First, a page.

The association between circulating high-sensitivity C-reactive protein concentration and pathologic measures of colonic inflammation

Corinne E. Joshu, Kostantinos K. Tsilidis, Sarah B. Peskoe, Francis M Giardiello, Paul J. Dluzniewski, William G Nelson, Christine A. Iacobuzio-Donahue, Elizabeth A Platz

Research output: Contribution to journalArticle

Abstract

Purpose: C-reactive protein (CRP), an inflammation marker, is associated with colorectal cancer (CRC) risk in some prospective studies. Whether increased CRP is indicative of colonic inflammation, a possible CRC cause, or of other sources of inflammation (e.g., adiposity), is unknown. Thus, we evaluated the association between CRP and colonic mucosal measures of inflammation. Methods: 151 adults undergoing colonoscopy provided a blood sample and random left- and right-side colonic mucosal biopsies. Height and weight were measured, and lifestyle information was collected. High-sensitivity C-reactive protein (hsCRP) was measured by immunoturbidometric assay. A gastrointestinal pathologist evaluated biopsies for seven colonic inflammation measures. Of 119 participants with complete information, 24 had an inflammatory bowel disease (IBD) history and were analyzed separately. We calculated the number of colonic inflammation measures present in both biopsies, and separately for right and left biopsies. Adjusted geometric mean hsCRP was calculated using linear regression, overall, by demographic and lifestyle factors, and inflammation measures. Results: Most participants had ≥1 colonic inflammation measure (0: 21 %, 1: 39 %, ≥2: 40 %). Adjusted mean hsCRP did not increase with increasing number of inflammation measures (0: 1.67; 1: 1.33; ≥2: 1.01 mg/L; p trend = 0.21). Obese (2.03 mg/L) and overweight (1.61 mg/L) participants had higher adjusted mean hsCRP than normal-weight participants (0.62 mg/L; p trend

Original languageEnglish (US)
Pages (from-to)409-418
Number of pages10
JournalCancer Causes and Control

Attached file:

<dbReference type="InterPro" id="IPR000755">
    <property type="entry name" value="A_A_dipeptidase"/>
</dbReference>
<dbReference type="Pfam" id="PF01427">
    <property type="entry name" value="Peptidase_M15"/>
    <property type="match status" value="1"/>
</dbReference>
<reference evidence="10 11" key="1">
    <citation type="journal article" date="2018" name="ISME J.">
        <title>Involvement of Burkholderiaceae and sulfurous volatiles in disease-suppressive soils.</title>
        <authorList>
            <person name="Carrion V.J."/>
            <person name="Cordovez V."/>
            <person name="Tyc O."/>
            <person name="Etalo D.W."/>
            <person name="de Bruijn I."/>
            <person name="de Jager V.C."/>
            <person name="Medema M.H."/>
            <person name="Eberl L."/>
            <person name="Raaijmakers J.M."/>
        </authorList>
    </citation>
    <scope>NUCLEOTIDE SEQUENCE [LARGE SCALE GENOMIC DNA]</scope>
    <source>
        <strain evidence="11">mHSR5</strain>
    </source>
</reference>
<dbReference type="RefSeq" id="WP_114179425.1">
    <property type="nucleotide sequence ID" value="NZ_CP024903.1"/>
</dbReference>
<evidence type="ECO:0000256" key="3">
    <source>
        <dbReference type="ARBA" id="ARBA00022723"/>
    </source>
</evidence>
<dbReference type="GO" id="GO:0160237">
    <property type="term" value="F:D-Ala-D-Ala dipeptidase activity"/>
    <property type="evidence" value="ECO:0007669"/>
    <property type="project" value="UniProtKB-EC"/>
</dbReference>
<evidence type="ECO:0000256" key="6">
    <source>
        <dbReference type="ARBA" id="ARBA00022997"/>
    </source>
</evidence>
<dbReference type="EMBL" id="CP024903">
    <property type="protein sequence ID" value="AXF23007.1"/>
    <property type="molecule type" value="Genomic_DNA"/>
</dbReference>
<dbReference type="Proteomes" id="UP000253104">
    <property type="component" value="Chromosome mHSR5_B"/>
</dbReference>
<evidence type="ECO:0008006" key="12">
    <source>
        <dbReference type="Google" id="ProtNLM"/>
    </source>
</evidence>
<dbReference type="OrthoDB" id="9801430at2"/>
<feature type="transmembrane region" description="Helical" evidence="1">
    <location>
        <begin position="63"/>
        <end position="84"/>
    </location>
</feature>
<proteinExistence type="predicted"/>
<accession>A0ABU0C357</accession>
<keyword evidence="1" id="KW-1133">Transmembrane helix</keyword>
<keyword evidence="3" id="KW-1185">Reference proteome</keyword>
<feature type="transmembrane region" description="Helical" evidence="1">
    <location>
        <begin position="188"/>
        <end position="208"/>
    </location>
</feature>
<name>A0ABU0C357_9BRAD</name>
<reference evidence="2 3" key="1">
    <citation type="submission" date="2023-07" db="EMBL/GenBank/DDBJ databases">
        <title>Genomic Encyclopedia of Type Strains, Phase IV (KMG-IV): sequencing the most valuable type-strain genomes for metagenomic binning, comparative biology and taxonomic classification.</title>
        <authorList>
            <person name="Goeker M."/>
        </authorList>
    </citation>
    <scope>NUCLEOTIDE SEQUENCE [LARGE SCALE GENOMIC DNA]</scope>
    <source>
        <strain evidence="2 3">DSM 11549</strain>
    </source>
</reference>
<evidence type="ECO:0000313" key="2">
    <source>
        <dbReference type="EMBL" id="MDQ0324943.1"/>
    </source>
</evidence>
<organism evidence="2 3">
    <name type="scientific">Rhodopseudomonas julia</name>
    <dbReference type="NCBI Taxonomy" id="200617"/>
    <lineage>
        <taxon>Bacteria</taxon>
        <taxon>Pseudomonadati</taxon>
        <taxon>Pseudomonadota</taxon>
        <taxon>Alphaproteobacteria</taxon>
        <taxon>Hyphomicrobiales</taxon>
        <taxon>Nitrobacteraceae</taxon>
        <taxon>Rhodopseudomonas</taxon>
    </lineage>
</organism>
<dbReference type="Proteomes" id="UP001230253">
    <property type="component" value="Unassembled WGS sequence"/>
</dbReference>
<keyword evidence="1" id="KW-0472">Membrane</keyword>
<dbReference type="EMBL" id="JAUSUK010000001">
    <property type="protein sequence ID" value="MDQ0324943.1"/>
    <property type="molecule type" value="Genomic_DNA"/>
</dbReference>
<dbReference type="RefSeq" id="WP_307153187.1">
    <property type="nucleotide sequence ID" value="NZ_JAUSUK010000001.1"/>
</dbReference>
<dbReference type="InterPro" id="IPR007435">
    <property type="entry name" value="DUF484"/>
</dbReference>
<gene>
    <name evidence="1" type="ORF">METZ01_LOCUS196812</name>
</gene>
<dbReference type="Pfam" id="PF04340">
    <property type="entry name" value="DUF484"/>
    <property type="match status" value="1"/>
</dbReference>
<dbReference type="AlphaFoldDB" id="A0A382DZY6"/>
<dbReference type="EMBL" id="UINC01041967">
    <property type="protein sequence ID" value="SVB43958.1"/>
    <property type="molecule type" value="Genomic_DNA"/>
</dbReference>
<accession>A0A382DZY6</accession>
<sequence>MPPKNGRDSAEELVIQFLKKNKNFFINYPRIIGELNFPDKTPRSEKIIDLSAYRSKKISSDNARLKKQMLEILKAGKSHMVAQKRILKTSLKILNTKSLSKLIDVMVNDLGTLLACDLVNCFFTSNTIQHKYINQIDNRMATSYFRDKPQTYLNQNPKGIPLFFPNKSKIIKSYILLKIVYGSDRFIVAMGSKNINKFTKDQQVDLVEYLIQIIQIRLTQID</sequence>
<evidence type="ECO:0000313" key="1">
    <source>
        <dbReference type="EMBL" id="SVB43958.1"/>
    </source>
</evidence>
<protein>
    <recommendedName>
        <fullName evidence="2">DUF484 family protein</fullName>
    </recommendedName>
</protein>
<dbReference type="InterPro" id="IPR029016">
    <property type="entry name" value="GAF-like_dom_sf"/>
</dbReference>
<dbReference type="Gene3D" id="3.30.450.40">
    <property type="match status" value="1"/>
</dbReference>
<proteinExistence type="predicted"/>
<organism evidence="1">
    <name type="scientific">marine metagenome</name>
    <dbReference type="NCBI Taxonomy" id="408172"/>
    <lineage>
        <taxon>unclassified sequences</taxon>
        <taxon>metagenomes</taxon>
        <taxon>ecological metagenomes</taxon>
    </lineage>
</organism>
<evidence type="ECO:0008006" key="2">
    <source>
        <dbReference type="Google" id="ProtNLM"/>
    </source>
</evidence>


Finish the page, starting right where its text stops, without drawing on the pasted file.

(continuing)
Volume25
Issue number4
DOIs
StatePublished - 2014

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C-Reactive Protein
Inflammation
Biopsy
Life Style
Colorectal Neoplasms
Weights and Measures
Adiposity
Colonoscopy
Linear Models
Demography
Prospective Studies

Keywords

  • C-reactive protein
  • Colorectal cancer
  • Inflammation
  • Obesity

ASJC Scopus subject areas

  • Oncology
  • Cancer Research

Cite this

The association between circulating high-sensitivity C-reactive protein concentration and pathologic measures of colonic inflammation. / Joshu, Corinne E.; Tsilidis, Kostantinos K.; Peskoe, Sarah B.; Giardiello, Francis M; Dluzniewski, Paul J.; Nelson, William G; Iacobuzio-Donahue, Christine A.; Platz, Elizabeth A.

In: Cancer Causes and Control, Vol. 25, No. 4, 2014, p. 409-418.

Research output: Contribution to journalArticle

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abstract = "Purpose: C-reactive protein (CRP), an inflammation marker, is associated with colorectal cancer (CRC) risk in some prospective studies. Whether increased CRP is indicative of colonic inflammation, a possible CRC cause, or of other sources of inflammation (e.g., adiposity), is unknown. Thus, we evaluated the association between CRP and colonic mucosal measures of inflammation. Methods: 151 adults undergoing colonoscopy provided a blood sample and random left- and right-side colonic mucosal biopsies. Height and weight were measured, and lifestyle information was collected. High-sensitivity C-reactive protein (hsCRP) was measured by immunoturbidometric assay. A gastrointestinal pathologist evaluated biopsies for seven colonic inflammation measures. Of 119 participants with complete information, 24 had an inflammatory bowel disease (IBD) history and were analyzed separately. We calculated the number of colonic inflammation measures present in both biopsies, and separately for right and left biopsies. Adjusted geometric mean hsCRP was calculated using linear regression, overall, by demographic and lifestyle factors, and inflammation measures. Results: Most participants had ≥1 colonic inflammation measure (0: 21 {\%}, 1: 39 {\%}, ≥2: 40 {\%}). Adjusted mean hsCRP did not increase with increasing number of inflammation measures (0: 1.67; 1: 1.33; ≥2: 1.01 mg/L; p trend = 0.21). Obese (2.03 mg/L) and overweight (1.61 mg/L) participants had higher adjusted mean hsCRP than normal-weight participants (0.62 mg/L; p trend",
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AU - Giardiello, Francis M

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